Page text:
6. Do sign up for mentors/buddies- In big conferences you can often sign up for buddies and mentors. While you don’t want to follow them like a tail you can ask them to introduce you to people and give you some relevant tips.
  7. Do follow up- There is simply no point in collecting a bunch of business cards if you do not remember who these people are. Add your contacts on Linked in and other social media networks depending on your interaction with them. Try to build genuine friendships with these people as they will prove to be helpful to you during your job search.

Ok so there are a few other things you can do to improve your networking experience.

  1. Volunteer– Volunteering is a great way to meet people as you already have one experience in common and it shows you are not just some selfish person that thinks about their own progress.
  2. Be active in a local chapter– Whether it is running for office of your school chapter or being a member of a local organization, being active will increase your network and show your service to the field. Even if you make it a point to just attend events, people will start to recognize you.
  3. Attend events in related fields– Not only is this valuable in helping you learn how disciplines work together but it might also expose you to some jobs you did not think about.
  4. Wear a conversation piece– No, not your button with vulgar lyrics or graphics but something like a cool necklace or a pop culture item always makes it easy to start a conversation. I cannot tell you how many times wearing cool stuff has connected me to people.

So keep these tips in mind and remember networking is not a chore is just a way for you to make new friends. You always have something to bring to the table whether it is experience or a fresh perspective. Let your (good) personality shine and get out there and mingle. Happy Networking!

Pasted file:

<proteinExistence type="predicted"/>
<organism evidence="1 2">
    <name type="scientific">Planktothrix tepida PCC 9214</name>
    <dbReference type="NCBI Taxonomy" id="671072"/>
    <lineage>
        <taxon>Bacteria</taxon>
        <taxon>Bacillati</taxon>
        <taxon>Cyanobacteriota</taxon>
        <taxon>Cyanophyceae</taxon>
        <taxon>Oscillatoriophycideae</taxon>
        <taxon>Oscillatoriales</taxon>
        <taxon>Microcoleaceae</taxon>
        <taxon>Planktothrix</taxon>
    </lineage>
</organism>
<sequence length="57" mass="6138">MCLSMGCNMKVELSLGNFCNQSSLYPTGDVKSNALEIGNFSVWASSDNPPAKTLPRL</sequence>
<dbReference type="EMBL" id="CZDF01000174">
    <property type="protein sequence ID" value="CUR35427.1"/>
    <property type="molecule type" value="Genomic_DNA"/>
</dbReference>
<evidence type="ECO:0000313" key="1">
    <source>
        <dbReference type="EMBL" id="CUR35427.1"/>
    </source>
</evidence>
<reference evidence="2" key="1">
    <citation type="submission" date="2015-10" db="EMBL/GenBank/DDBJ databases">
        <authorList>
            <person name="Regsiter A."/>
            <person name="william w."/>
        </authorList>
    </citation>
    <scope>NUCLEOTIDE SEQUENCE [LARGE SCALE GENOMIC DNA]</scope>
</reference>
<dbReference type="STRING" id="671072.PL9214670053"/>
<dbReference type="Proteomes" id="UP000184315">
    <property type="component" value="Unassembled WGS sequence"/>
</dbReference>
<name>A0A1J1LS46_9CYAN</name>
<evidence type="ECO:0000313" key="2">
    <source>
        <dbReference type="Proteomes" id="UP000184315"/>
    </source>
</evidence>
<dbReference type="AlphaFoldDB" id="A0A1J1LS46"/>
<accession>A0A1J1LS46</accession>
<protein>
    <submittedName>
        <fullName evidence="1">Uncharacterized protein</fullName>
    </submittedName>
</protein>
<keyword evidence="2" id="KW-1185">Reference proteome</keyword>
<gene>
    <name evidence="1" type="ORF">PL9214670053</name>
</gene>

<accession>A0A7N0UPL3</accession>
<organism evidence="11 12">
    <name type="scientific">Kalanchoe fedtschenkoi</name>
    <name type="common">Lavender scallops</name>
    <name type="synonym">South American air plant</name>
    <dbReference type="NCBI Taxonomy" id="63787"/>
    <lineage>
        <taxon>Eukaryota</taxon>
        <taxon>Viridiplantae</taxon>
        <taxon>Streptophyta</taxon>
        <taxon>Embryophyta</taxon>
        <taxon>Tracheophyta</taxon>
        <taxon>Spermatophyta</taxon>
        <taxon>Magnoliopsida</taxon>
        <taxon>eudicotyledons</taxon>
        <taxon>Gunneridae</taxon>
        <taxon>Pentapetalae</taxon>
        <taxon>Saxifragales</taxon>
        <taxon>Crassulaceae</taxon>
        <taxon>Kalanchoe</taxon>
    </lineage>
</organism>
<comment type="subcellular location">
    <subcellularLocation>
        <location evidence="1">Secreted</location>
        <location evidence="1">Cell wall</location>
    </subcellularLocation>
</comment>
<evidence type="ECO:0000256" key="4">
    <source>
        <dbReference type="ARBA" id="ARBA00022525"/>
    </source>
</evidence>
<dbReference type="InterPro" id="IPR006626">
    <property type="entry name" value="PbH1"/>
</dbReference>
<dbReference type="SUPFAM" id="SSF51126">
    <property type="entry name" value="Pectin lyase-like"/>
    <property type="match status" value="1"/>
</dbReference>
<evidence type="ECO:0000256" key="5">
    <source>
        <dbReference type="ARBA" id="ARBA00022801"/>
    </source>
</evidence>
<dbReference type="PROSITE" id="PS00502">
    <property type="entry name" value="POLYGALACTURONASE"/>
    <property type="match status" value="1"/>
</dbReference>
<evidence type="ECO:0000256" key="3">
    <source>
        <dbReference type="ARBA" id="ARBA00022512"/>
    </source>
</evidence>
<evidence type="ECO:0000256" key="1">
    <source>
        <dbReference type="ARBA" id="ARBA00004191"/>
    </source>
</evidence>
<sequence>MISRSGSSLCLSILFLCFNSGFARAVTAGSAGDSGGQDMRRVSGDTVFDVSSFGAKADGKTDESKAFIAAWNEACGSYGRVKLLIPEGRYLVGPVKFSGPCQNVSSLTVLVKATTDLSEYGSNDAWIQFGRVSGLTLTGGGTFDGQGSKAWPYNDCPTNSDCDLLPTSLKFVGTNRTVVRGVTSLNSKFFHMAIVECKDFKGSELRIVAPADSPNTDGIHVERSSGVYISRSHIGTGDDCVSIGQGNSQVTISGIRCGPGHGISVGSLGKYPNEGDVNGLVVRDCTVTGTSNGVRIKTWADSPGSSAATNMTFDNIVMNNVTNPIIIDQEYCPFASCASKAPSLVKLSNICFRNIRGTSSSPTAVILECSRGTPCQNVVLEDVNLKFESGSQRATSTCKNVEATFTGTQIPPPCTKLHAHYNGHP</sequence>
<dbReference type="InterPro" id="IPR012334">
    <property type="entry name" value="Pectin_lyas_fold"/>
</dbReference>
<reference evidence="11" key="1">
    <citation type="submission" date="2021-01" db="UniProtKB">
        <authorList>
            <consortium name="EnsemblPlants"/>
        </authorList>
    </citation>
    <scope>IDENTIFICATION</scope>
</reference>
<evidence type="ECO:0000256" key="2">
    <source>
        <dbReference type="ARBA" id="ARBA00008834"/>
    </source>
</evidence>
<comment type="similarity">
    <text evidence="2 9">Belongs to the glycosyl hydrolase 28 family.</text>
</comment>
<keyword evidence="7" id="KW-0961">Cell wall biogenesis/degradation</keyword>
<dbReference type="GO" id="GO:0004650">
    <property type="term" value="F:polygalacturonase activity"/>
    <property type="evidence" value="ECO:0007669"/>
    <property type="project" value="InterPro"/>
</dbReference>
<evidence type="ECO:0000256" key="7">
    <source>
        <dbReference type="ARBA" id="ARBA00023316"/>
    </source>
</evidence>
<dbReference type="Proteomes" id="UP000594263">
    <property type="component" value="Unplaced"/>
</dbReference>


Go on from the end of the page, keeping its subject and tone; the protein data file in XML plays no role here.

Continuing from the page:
Naomi House

Naomi House, MLIS, is the founder and publisher of the popular webzine and jobs list (formerly I Need a Library Job) and former CMO (Chief Marketing Officer) of, a crowdfunding platform focused on African patrimony, heritage and cultural projects. INALJ was founded in October 2010 with the assistance of her fellow Rutgers classmate, Elizabeth Leonard. Its social media presence has grown to include Facebook (retired in 2016), Twitter and a LinkedIn group, in addition to the interviews, articles and jobs found on INALJ. INALJ has had over 21 Million page hits and helped many, many thousands of librarians find employment! Through grassroots marketing, word of mouth and a real focus on exploring unconventional resources for job leads, INALJ grew from a subscription base of 20 friends to a website with over 500,000 visits in one month. Naomi believes that well-sourced quantity is quality in this narrow job market and INALJ reflects this with many new jobs published daily. She has also written for the 2011, 2012 and 2013 LexisNexis Government Info Pro and many other publications in the past decade. She presents whenever she can, including serving on three panels at the American Library Association's Annual Conference in Las Vegas; as breakout presenter at OCLC EMEA in Cape Town, South Africa; as a keynote speaker at the Virginia Library Association annual meeting; at the National Press Club in Washington DC; McGill University in Montreal, Canada; the University of the Emirates, Dubai, MLIS program and the University of Hawaii at Manoa. Naomi was a Reference, Marketing and Acquisitions Librarian for a contractor at a federal library outside Washington, DC, and has been living and working in Budapest, Hungary and Western New York State. She spent years running her husband’s moving labor website, fixed and sold old houses and assisted her husband cooking delicious Pakistani food. She is preparing to re-enter the workforce and is job hunting. Her husband is now the co-editor of INALJ, a true support!  She has heard of spare time but hasn’t encountered it lately. She pronounces INALJ as eye-na-elle-jay.